From the traditional Southeast Asian melodies to the striking arrival of electric guitars, psychedelia, and go-go chicks grooving in discothèques, and the brutal military dictatorship that changed the whole nation, John Pirozzi’s compelling feature-length documentary remembers it all. Don’t Think I’ve Forgotten: Cambodia’s Lost Rock and Roll (2014) illustrates a generation of pop musicians who sang and danced through the 1960s and ’70s across periods of independence, civil war, and the infamous reign of the Khmer Rouge in Cambodia, during which most of the musical artists were eradicated along with every trace of their contribution.
Compiling original song recordings, archival footage, and contemporary interviews with surviving musicians, fans, and historians, Don’t Think I’ve Forgotten constructs an experience much like a vinyl analog recording does: the grittiness and chronological narration make evident the passage of time. After World War II, Cambodia’s newly gained independence led to the emergence of a vibrant popular-music scene. Musicians and songwriters were inspired to combine Khmer musical traditions with the influx of South American, Afro-Cuban, French, and American influences. The result was a wide range of musical styles, from popular ballads to surf rock, post-punk, and jazz—as well as some big hippie hairdos.
Of course, viewers come to the film aware of the country’s terrible fate. First came the American bombs during the Vietnam War; then, in 1975, the Khmer Rouge ascended with its radical vision of an agrarian society that outlawed so-called “old culture” and Western influences. The film features surviving musicians and fellow Cambodians who share their experiences of starvation, persecution, and the genocide that led to the death of their families, proposing that the viewer see and hear the scars that are part of the Cambodian memory, similar to the scratches and crackles that are inseparable from the sound of a vintage record.
But the melody plays on. Whether it is Huoy Meas’s melancholic voice singing of longing and personal torment, Pen Ran’s soulful mambo rhythms celebrating female liberation, Yol Aularong’s rebellious critique of conformist society, or the Drakkar band’s hard-rocking prowess, the voices of these Cambodian luminaries carry a sense of immediacy, a creative energy that stems from the urgency of self-expression. The film captures the shared excitement of discovering a new sound, and we viewers can dance along with the Cambodian youth who lost themselves for an ephemeral moment to the sensations of music and the pleasures of freedom.
Pou Vannary sings a bilingual version of Carole King’s “You’ve Got a Friend.”
Pirozzi’s efforts to restore this rich musical heritage are honorable, particularly in a country where artifacts ranging from historical monuments to family photos have been destroyed and memory has become highly inaccessible. Over the past ten years, the filmmaker and producer/ lead researcher LinDa Saphan managed to trace the stories of surviving musicians, many of whom have migrated around the world. They also received the Cambodian king’s permission to access the national archives, collaborated with musicologists to restore more than twenty tracks from extremely rare vinyl copies, and even hired a detective to track down the owner of a homemade video. The film skillfully fills in the missing pieces with reenactments shot on Super 16mm film as well as colorful animations inspired by album covers of the era.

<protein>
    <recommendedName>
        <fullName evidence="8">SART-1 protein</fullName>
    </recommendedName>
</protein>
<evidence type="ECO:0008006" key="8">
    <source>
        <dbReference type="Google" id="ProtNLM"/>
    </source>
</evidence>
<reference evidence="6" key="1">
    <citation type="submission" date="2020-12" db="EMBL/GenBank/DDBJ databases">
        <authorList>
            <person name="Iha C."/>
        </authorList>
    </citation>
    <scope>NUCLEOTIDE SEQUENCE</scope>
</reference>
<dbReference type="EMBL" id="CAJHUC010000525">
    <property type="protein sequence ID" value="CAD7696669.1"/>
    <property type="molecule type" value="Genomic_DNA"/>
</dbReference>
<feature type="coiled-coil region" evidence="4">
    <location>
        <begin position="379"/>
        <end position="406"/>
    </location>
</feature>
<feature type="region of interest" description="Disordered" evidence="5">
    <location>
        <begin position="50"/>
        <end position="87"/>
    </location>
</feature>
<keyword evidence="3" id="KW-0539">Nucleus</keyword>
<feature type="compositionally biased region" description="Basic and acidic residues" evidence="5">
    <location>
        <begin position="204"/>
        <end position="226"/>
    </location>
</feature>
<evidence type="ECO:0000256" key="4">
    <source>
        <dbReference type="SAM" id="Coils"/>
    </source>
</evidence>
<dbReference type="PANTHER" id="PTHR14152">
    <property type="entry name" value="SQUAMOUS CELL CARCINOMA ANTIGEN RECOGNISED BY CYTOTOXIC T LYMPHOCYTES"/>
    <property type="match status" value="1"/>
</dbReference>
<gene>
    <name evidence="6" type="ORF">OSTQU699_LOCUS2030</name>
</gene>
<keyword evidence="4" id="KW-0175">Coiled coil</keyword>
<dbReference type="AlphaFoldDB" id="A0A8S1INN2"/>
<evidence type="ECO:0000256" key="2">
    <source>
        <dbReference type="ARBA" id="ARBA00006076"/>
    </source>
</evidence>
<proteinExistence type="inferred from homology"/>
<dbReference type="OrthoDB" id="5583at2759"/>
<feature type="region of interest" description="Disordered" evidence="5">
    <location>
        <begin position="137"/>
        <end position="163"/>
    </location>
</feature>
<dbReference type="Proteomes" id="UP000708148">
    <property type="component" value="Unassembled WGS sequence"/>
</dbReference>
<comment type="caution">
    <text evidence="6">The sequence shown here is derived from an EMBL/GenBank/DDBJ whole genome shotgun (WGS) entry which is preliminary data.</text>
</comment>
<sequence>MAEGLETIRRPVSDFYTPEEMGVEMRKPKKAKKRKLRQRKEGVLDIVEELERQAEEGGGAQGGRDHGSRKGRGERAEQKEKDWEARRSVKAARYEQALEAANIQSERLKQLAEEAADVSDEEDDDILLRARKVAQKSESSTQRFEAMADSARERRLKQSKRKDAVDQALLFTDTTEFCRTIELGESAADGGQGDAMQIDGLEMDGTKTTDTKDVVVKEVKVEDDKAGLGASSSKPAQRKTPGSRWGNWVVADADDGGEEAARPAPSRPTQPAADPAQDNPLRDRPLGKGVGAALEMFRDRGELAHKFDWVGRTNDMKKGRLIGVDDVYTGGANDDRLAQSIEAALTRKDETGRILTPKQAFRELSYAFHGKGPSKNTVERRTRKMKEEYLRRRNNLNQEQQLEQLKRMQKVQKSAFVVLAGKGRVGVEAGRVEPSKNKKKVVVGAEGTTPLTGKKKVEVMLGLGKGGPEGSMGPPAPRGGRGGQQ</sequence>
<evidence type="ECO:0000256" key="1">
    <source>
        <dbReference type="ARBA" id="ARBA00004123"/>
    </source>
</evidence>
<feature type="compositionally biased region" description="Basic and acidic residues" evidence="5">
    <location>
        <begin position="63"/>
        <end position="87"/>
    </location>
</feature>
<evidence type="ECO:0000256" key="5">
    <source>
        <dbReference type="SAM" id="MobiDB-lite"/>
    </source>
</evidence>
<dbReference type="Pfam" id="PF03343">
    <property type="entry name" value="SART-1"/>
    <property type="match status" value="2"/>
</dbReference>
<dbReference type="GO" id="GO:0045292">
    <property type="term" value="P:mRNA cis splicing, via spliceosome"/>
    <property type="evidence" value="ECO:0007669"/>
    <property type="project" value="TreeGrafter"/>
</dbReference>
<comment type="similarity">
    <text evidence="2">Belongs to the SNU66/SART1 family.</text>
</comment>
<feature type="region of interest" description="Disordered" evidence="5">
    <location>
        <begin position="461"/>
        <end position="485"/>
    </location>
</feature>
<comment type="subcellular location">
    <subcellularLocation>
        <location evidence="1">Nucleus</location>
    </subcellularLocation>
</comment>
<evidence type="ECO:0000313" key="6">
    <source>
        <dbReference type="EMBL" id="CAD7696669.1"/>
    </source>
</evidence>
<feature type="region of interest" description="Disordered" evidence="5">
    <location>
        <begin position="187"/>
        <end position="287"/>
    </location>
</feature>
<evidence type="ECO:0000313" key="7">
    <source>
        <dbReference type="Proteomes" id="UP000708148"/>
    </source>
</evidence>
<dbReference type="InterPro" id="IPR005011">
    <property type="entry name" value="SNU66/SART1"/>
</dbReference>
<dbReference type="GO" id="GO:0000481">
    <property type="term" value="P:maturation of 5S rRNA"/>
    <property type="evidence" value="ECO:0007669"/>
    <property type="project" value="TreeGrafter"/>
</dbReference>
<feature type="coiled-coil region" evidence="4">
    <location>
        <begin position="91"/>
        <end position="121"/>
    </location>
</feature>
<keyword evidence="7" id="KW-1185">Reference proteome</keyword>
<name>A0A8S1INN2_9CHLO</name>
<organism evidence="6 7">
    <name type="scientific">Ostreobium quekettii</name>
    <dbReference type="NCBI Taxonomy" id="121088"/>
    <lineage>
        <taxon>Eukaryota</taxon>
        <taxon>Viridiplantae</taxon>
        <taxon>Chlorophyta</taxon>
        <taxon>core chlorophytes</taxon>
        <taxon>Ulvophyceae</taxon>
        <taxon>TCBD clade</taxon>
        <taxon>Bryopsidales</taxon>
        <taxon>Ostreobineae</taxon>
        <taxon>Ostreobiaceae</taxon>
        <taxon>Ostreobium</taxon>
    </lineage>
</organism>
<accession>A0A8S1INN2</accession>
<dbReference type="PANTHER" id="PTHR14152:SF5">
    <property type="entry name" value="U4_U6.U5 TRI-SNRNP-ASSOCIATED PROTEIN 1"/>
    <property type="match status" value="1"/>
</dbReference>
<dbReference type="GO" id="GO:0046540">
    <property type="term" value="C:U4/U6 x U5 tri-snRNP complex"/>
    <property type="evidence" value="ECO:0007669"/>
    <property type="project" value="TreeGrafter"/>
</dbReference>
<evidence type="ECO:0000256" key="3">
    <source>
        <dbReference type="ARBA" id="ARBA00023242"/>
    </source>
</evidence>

Recovering the past is important because it reminds us to move forward. In the past two years, the film has been screened in film festivals as well as in temples across rural Cambodia. Saphan recalls lively discussions with audiences who were relieved to know that some of the music survived, and with young people who tearfully expressed that they finally understand their parents’ generation. Most recently, a screening at Asia Art Archive in America included a live Skype conversation with Nate Hun, a thirty-year-old Cambodian American vinyl collector, who shared his plans for developing a physical archive. Perhaps the most remarkable of all, the surviving musicians featured in the film and fellow Cambodian musicians performed together in two live concerts held in conjunction with the opening screening. With this renascence, there seems to be hope that this rock ’n’ roll will not only be remembered but also be carried on.
Don’t Think I’ve Forgotten (2014) is an example of how a documentary travels between the past, present, and future. As a living archive, it activates spaces for the community to engage in practices of remembering, learning, and recreating an integral part of the Cambodian identity that has long been silenced. As these haunting voices live again, they celebrate the creative power and resiliency of the Cambodian people.